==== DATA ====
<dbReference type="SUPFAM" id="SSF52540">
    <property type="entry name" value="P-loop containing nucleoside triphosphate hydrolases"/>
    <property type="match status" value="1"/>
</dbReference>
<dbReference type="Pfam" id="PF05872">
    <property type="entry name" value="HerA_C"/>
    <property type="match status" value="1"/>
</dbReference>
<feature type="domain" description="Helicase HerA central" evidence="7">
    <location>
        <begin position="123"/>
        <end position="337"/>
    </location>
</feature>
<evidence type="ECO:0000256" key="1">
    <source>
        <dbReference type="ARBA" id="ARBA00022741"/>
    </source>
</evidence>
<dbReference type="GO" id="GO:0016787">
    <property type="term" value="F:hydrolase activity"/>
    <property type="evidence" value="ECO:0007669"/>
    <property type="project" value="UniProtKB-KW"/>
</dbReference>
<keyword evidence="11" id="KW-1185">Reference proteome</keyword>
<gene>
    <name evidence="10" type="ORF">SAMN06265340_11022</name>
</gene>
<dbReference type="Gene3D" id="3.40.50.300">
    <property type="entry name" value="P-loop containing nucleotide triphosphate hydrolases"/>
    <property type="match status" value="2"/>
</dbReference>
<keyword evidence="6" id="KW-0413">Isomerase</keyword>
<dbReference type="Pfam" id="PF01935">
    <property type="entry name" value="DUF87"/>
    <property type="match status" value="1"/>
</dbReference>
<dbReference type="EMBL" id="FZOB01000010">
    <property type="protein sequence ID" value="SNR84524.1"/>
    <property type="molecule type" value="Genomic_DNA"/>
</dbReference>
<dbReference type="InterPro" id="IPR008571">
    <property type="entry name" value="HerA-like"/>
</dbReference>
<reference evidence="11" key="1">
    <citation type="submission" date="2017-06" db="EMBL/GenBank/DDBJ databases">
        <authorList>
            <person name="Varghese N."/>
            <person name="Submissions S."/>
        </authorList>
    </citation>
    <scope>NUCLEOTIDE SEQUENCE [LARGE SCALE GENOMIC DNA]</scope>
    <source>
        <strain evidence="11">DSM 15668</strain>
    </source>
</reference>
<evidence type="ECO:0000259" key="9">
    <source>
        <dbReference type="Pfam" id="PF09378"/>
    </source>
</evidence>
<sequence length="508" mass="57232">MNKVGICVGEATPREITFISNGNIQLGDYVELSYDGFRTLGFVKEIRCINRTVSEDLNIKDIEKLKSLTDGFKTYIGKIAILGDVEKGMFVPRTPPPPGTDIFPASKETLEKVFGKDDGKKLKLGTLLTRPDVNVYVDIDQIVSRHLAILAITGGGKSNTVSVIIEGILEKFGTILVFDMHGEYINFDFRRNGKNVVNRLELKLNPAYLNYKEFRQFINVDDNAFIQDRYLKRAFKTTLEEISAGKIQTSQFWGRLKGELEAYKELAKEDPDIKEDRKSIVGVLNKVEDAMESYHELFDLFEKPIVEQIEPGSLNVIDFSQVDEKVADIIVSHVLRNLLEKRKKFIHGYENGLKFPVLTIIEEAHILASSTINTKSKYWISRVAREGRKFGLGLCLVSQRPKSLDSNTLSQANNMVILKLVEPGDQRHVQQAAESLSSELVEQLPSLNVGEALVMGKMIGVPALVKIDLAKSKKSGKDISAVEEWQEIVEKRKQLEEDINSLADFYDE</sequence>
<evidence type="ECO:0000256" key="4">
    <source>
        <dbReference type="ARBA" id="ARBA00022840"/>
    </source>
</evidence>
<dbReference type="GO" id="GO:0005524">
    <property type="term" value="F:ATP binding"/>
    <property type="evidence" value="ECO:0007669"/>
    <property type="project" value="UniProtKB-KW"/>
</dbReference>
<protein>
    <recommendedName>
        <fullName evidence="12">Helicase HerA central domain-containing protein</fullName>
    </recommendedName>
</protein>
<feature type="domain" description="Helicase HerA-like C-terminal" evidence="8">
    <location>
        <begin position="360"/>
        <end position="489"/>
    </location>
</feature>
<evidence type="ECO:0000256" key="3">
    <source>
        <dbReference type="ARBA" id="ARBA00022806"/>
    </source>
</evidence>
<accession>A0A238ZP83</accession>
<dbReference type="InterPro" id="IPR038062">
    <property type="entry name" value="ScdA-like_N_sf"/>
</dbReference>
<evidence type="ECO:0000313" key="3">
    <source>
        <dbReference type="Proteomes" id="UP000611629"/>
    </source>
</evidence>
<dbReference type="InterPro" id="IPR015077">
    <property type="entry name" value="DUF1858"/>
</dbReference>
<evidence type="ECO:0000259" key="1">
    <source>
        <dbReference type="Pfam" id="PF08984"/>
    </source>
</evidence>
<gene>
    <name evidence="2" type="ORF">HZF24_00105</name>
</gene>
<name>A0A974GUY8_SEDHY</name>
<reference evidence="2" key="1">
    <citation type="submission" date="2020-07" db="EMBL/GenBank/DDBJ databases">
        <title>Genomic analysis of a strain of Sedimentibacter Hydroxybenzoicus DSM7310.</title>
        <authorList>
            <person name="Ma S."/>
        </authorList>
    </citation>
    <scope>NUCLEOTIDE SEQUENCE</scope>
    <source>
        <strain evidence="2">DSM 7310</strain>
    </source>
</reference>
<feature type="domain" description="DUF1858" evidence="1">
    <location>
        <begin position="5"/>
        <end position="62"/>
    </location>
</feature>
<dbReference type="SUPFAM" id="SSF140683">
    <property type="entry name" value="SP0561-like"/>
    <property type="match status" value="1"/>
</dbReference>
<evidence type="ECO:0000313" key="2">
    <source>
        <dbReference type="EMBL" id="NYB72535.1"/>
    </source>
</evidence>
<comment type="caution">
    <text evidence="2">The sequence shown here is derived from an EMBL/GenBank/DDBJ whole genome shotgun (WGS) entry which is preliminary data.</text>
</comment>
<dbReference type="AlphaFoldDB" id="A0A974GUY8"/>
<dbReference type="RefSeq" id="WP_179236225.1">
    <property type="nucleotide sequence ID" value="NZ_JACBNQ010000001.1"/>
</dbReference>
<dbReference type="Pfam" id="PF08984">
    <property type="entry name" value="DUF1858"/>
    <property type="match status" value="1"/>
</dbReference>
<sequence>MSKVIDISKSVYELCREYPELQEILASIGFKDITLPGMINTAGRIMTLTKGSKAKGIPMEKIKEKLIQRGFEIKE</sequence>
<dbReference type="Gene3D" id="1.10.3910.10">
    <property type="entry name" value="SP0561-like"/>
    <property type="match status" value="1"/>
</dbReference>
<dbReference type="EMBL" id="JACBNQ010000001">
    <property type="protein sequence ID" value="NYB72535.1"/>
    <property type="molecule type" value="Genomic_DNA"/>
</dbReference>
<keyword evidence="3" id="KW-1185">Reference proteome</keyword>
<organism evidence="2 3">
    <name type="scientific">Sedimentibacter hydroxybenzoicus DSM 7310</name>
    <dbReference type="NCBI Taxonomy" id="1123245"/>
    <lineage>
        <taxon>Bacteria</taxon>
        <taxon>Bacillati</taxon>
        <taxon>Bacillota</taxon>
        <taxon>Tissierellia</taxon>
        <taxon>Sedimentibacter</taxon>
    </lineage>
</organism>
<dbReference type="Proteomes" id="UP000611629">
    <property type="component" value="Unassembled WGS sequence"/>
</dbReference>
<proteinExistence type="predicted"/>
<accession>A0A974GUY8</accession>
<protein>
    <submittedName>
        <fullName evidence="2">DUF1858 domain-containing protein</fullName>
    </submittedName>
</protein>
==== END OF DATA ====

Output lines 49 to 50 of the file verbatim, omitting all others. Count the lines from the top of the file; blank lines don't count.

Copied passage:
            <person name="Submissions S."/>
        </authorList>